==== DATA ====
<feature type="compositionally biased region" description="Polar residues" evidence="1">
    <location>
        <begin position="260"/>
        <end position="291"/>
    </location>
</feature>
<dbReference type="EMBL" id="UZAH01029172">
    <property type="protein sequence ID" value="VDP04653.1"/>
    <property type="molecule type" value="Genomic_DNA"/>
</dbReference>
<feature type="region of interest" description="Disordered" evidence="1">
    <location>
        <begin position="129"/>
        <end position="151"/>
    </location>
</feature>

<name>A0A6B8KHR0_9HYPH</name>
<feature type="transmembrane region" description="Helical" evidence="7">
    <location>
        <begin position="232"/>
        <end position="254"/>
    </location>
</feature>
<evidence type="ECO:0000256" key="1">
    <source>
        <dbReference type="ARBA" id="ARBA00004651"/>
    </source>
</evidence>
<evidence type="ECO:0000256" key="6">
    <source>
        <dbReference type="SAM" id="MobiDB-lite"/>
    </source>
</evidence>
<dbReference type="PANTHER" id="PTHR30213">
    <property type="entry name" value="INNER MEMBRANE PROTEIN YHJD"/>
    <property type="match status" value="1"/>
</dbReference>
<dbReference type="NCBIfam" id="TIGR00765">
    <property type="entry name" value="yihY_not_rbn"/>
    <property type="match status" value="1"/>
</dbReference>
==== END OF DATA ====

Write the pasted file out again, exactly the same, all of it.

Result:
<feature type="compositionally biased region" description="Polar residues" evidence="1">
    <location>
        <begin position="260"/>
        <end position="291"/>
    </location>
</feature>
<dbReference type="EMBL" id="UZAH01029172">
    <property type="protein sequence ID" value="VDP04653.1"/>
    <property type="molecule type" value="Genomic_DNA"/>
</dbReference>
<feature type="region of interest" description="Disordered" evidence="1">
    <location>
        <begin position="129"/>
        <end position="151"/>
    </location>
</feature>

<name>A0A6B8KHR0_9HYPH</name>
<feature type="transmembrane region" description="Helical" evidence="7">
    <location>
        <begin position="232"/>
        <end position="254"/>
    </location>
</feature>
<evidence type="ECO:0000256" key="1">
    <source>
        <dbReference type="ARBA" id="ARBA00004651"/>
    </source>
</evidence>
<evidence type="ECO:0000256" key="6">
    <source>
        <dbReference type="SAM" id="MobiDB-lite"/>
    </source>
</evidence>
<dbReference type="PANTHER" id="PTHR30213">
    <property type="entry name" value="INNER MEMBRANE PROTEIN YHJD"/>
    <property type="match status" value="1"/>
</dbReference>
<dbReference type="NCBIfam" id="TIGR00765">
    <property type="entry name" value="yihY_not_rbn"/>
    <property type="match status" value="1"/>
</dbReference>